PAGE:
Schedule 7 declared ‘unjust’ by European Court of Human Rights
Categories: Latest News
Tuesday March 12 2019
In February 2019, in the case of Beghal v The United Kingdom, the European Court of Human Rights (ECHR) unanimously declared the powers given to police and immigration officials under Schedule 7 to be unjust. In this case, Sylvie Beghal, a French national of Algerian descent living in the UK, was stopped at the border as she and her children returned from visiting her husband in France. The ECHR determined that the exercise of the Schedule 7 power to detain and question people at ports and airports had violated her human rights, namely the right to respect for her “private and family life” under Article 8 of the European Convention on Human Rights.
There is a patchwork of problematic counter-terrorism provisions within UK legislation which enable racist and Islamophobic conduct. Schedule 7 of the Terrorism Act 2000 is just one example of legislation which is in dire need of immediate address.
Schedule 7 has long been criticised for its role in facilitating the disproportionate and discriminatory targeting of Muslims and members of ethnic minority groups, who make up almost 80% of those detained under Schedule 7, despite constituting just 13% of the population. Indeed, an EHRC report found Pakistani men were 154 times more likely to be stopped at UK ports and airports than white people.
Under Schedule 7, police and immigration officials are given the the invasive power to stop, search, and hold individuals at ports, airports, and international rail stations. Officials can examine their targets and question them for up to 9 hours without formally detaining them, during which time they have no right to a publicly-funded lawyer.
The Schedule 7 powers which enable DNA to be taken from someone who has not been arrested, or even suspected of having committed any offence, is worrying. Only 0.2% of those stopped under Schedule 7 were actually arrested in 2016 (let alone charged or convicted, for which the percentage would be even smaller). Therefore, the power to take the DNA and fingerprints of an individual regardless of outcome, and then store them on the same database as convicted terrorists, undoubtedly means that data on many innocent individuals is being retained.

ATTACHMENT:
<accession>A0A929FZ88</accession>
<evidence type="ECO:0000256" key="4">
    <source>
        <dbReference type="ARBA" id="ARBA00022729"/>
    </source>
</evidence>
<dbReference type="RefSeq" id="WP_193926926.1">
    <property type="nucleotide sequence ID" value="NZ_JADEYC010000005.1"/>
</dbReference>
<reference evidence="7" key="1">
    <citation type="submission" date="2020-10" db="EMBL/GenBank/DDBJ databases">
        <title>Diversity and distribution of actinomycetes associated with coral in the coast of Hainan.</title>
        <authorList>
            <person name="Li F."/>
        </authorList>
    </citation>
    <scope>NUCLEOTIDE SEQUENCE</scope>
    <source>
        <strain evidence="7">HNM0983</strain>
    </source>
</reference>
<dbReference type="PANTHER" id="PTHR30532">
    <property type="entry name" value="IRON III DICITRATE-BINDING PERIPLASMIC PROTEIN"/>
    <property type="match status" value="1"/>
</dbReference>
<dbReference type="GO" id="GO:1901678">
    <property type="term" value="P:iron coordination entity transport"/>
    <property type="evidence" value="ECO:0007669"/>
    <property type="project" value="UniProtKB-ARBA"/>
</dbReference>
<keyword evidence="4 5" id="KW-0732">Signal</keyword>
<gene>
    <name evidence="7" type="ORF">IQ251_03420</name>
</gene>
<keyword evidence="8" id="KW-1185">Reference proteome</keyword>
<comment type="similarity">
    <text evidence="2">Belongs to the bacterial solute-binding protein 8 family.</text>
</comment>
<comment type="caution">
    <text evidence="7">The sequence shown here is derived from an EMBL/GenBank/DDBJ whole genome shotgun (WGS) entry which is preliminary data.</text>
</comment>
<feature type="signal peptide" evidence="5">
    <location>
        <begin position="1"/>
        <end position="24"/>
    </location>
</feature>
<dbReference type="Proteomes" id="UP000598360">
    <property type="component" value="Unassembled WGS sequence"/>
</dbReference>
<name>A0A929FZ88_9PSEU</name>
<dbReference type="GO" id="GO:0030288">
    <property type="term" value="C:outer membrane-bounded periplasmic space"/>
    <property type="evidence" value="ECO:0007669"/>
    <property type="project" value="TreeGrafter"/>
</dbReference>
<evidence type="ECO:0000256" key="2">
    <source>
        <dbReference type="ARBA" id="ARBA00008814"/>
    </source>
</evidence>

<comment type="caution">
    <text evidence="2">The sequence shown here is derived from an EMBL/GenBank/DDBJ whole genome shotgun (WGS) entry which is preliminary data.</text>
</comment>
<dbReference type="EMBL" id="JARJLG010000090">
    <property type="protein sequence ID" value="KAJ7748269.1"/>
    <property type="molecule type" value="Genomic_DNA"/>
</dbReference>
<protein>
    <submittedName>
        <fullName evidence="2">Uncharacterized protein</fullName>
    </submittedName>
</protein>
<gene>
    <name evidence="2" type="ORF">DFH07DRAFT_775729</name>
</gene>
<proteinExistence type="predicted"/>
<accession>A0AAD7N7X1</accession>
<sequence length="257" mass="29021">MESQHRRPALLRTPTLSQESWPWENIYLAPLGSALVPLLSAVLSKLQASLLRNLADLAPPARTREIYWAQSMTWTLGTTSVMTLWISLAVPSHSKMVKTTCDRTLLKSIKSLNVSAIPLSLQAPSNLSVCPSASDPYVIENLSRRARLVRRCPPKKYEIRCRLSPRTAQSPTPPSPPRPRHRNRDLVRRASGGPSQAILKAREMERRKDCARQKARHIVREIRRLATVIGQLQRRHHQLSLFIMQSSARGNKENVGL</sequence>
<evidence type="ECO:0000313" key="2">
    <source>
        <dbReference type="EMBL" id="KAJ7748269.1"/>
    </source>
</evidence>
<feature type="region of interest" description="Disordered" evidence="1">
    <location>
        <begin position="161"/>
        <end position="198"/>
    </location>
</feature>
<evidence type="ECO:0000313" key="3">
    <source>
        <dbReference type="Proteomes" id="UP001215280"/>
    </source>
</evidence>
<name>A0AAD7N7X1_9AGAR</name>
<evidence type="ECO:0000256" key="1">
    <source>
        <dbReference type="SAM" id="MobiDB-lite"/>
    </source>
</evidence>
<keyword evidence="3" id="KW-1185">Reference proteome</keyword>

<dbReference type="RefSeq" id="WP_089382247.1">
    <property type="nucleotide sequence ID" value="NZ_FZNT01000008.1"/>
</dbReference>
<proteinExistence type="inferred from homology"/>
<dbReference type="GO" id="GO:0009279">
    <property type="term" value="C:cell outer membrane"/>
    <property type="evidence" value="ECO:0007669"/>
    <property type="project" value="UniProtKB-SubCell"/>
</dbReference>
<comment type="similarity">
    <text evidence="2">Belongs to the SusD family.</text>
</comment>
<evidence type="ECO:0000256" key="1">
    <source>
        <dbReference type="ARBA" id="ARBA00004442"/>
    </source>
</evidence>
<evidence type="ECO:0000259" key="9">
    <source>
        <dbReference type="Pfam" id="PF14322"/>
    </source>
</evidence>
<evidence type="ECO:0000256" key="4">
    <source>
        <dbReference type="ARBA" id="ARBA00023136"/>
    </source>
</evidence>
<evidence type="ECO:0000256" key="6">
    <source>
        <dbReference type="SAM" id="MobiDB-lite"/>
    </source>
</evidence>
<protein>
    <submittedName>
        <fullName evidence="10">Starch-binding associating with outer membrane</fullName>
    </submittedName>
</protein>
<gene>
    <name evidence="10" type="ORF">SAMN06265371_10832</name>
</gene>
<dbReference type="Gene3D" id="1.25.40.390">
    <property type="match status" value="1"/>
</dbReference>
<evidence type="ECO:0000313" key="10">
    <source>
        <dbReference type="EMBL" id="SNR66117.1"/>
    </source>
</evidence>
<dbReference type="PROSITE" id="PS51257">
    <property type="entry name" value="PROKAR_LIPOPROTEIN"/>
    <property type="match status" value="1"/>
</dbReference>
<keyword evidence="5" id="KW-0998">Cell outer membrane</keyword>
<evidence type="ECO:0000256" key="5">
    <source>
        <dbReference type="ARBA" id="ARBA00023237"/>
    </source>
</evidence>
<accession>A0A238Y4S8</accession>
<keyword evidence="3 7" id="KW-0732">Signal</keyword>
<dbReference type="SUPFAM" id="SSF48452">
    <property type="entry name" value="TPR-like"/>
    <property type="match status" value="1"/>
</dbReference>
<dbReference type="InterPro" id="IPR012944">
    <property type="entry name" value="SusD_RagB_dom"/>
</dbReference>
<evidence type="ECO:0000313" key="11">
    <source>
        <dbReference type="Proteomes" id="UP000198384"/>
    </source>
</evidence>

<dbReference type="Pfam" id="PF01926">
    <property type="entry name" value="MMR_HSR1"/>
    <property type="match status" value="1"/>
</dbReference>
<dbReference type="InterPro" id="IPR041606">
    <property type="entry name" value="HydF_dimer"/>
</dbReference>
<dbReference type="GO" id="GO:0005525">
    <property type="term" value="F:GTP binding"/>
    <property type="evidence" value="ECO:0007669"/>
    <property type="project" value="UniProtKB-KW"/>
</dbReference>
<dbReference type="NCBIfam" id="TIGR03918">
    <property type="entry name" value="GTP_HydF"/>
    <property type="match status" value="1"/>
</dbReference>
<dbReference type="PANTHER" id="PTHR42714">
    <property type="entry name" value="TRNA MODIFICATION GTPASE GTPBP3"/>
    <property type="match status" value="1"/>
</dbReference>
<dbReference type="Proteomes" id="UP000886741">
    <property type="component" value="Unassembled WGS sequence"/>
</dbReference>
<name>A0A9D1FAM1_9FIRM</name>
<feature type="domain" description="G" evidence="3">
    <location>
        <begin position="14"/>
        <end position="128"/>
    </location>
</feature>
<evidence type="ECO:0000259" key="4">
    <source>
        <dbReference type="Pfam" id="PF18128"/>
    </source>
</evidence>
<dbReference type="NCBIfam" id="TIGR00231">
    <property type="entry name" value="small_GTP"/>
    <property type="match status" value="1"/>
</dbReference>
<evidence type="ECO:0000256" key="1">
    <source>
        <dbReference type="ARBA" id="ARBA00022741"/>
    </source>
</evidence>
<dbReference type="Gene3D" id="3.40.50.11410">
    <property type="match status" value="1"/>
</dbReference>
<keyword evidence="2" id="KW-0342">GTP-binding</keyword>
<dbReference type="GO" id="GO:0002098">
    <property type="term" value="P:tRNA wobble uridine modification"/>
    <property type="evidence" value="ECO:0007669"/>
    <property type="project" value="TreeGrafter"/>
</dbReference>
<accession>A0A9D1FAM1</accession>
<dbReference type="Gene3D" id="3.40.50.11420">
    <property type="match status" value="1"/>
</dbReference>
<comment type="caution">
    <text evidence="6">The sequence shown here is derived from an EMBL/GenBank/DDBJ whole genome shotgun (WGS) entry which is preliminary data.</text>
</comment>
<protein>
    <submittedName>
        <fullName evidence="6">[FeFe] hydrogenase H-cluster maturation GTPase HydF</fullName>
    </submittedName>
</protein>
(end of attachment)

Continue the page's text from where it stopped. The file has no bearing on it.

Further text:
What makes the Schedule 7 power even more worrying is how the provision doesn’t protect against discrimination. Schedule 7 permits officials to use a wide degree of discretion in exercising this power, as they are not required to have reasonable grounds for suspicion that their targets are involved in terrorism or other criminal activity. In the case of Gillan v The UK, the ECHR found the power to search without suspicion under Section 44 of the Terrorism Act 2000 to be insufficiently certain to protect against arbitrary and discriminatory usage. Therefore, the fact that the significantly more intrusive Schedule 7 powers also don’t require suspicion or reasonable grounds reaffirms how the legislation has the potential to permit officials to unfairly target individuals on ethnic and religious grounds which are informed by personal biases and prejudices – a suggestion supported by the fact that only 0.2% of Schedule 7 stops (in which ethnic minorities are disproportionately represented) lead to arrests or further action.
The ECtHR summed up the problems with Schedule 7 in the Beghal case by stating that the use of the powers were “neither sufficiently circumscribed nor subject to adequate legal safeguards against abuse”, and were therefore not “in accordance with the law”. This is recognition of how Muslims have become securitised citizens subject to discriminatory policies that are contradictory to the democratic governing of a society centred upon human rights and civil liberties, but which have been exceptionalised by security discourses.
Ultimately, the legislation allows far too much room for subjectivity, which often (even if inadvertently) validates discriminatory practices. The use of Schedule 7 highlights the dangers of unduly wide powers, and how they can lead to egregious violations of fundamental human rights.
For these reasons, MEND strongly urges policy makers and political parties to commit to independently reviewing all counter-terrorism legislation enacted since 2000 with a view to curbing the encroachment of counter-terrorism policies on civil liberties. While MEND recognises and supports the need for robust and effective counter-terror legislation, they must (a) strike the right balance between security and civil liberties, and (b) be fairly and consistently applied in a non-discriminatory manner.